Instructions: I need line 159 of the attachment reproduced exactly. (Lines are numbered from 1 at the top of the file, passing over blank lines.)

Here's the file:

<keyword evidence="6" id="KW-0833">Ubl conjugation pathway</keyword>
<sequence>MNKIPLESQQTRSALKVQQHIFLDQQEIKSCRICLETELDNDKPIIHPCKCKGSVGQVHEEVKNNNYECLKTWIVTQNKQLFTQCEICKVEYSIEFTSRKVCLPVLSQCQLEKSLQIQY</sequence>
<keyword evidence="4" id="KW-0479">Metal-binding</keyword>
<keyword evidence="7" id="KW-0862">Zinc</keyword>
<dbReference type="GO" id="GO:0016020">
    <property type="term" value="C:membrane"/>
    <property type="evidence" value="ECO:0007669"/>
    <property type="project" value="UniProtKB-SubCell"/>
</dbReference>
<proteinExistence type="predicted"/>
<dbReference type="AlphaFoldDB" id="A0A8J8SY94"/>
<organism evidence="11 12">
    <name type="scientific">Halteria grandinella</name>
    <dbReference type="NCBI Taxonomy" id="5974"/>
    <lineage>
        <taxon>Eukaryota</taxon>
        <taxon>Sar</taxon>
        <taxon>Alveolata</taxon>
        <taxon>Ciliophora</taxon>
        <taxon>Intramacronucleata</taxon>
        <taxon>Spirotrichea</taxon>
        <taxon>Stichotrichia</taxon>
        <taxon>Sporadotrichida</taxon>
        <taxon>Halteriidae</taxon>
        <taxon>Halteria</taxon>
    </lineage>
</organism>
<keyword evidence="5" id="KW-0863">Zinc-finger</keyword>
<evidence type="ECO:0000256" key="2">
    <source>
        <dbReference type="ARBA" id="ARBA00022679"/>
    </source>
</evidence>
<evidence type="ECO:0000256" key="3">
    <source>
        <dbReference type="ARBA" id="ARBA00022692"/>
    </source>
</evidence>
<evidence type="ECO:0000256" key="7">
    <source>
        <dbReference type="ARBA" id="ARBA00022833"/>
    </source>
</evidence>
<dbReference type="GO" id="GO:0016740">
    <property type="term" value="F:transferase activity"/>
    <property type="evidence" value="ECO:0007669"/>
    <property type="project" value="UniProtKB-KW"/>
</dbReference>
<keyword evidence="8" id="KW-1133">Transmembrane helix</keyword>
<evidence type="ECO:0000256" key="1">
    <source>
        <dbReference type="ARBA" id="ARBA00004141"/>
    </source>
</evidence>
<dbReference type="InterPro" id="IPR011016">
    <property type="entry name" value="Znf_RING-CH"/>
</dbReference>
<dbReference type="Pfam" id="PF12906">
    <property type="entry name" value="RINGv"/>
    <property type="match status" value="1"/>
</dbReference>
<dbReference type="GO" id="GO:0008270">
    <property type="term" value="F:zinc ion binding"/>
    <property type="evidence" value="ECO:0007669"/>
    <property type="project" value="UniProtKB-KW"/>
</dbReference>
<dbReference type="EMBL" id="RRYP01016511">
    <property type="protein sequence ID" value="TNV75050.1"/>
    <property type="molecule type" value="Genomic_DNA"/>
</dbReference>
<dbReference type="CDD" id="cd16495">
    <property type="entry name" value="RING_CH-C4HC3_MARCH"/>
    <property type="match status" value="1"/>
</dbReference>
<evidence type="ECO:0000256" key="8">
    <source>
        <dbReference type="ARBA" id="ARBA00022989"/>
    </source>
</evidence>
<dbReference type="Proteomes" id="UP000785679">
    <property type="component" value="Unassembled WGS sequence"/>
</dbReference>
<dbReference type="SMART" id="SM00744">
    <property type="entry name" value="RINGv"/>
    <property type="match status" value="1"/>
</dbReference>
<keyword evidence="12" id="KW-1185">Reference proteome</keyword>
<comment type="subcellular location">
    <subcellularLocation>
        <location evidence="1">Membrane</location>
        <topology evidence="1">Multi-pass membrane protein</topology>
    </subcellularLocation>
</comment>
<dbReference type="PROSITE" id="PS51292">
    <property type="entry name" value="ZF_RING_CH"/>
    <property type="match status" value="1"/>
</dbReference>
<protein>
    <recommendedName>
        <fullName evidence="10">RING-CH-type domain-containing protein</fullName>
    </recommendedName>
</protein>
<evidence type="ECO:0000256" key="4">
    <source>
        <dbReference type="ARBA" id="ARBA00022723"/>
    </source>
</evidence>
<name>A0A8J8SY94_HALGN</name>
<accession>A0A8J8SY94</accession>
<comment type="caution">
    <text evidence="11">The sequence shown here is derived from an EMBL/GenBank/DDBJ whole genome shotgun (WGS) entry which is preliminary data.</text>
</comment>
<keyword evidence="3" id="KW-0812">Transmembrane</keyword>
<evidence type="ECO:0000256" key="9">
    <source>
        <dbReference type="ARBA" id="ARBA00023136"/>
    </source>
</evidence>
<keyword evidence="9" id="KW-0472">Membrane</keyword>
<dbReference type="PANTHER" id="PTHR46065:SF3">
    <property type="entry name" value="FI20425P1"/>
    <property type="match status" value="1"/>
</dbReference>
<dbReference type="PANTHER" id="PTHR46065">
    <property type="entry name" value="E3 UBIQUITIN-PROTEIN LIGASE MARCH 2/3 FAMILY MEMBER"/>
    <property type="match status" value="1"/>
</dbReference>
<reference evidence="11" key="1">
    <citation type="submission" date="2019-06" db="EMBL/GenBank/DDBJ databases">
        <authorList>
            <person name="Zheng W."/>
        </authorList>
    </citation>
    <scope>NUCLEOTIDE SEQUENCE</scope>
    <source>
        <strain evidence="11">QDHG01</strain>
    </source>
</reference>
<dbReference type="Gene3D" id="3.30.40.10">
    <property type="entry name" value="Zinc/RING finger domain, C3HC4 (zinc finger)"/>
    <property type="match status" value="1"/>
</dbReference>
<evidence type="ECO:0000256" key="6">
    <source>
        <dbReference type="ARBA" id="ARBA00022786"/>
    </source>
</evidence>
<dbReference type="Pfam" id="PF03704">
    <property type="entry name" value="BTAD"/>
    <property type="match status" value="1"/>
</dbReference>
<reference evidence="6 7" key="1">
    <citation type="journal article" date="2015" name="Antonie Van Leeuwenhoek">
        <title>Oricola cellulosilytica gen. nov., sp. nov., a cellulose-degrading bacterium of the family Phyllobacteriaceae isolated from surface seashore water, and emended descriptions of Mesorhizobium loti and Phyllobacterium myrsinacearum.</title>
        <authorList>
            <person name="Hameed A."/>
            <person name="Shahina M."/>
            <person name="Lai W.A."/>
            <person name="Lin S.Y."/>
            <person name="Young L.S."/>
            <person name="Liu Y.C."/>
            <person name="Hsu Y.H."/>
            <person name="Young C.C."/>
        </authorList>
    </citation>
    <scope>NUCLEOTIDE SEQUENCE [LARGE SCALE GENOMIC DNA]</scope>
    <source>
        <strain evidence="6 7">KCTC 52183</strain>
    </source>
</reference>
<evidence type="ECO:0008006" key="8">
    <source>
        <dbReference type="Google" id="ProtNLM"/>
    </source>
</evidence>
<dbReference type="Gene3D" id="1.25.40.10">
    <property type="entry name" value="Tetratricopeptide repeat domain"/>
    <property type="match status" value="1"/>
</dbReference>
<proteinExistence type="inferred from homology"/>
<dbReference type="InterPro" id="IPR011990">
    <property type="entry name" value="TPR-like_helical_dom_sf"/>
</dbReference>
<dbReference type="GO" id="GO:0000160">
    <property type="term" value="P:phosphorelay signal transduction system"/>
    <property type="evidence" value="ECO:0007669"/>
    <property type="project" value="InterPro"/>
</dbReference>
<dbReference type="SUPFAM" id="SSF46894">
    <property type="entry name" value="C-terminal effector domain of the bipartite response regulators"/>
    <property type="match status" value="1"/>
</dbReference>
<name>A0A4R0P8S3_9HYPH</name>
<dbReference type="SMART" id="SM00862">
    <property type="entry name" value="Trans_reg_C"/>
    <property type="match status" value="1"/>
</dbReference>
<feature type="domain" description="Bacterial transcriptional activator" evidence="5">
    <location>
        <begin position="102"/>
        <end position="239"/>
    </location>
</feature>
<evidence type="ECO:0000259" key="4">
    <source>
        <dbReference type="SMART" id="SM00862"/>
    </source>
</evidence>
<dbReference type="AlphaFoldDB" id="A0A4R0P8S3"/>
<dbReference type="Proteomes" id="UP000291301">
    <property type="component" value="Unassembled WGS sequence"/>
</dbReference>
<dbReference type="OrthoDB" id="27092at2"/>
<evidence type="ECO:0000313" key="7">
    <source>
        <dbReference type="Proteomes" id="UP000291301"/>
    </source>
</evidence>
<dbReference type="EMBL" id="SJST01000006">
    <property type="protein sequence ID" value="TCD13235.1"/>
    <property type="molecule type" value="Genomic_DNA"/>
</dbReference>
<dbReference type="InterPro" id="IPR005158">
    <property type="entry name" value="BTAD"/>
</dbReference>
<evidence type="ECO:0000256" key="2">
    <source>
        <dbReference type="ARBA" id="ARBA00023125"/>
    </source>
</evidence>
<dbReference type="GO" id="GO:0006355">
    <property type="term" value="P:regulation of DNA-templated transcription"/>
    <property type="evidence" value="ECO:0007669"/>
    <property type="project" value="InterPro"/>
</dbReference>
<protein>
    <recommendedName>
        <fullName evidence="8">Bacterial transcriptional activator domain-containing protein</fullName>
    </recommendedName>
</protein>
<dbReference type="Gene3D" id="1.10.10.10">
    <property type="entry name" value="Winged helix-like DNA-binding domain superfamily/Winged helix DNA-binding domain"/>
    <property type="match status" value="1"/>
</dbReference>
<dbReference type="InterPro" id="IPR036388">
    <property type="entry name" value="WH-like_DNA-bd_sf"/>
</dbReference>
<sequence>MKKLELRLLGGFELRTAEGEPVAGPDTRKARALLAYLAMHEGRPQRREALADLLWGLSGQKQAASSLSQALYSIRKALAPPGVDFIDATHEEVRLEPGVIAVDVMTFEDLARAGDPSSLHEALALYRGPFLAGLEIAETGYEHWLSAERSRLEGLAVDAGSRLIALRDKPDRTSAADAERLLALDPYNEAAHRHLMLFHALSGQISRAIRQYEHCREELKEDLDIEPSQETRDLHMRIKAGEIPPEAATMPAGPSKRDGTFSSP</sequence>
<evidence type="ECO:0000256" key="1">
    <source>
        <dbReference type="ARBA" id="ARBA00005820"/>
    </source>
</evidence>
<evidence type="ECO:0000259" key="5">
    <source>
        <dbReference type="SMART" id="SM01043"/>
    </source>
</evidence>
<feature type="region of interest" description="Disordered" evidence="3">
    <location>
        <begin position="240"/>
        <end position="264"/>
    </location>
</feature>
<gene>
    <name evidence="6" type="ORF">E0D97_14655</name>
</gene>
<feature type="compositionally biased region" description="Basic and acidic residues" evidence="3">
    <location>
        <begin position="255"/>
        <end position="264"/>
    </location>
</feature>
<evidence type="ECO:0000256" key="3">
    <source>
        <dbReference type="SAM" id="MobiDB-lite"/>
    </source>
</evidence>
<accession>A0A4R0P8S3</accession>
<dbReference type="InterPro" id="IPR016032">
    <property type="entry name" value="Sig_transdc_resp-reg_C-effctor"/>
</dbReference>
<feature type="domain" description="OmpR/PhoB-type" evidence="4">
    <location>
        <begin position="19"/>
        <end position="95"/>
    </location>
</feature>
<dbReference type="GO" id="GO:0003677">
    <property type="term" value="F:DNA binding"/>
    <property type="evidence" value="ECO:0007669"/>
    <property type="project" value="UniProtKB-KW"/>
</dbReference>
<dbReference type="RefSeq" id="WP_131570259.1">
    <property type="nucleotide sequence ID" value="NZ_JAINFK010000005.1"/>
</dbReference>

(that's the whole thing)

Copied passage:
            <person name="Lin S.Y."/>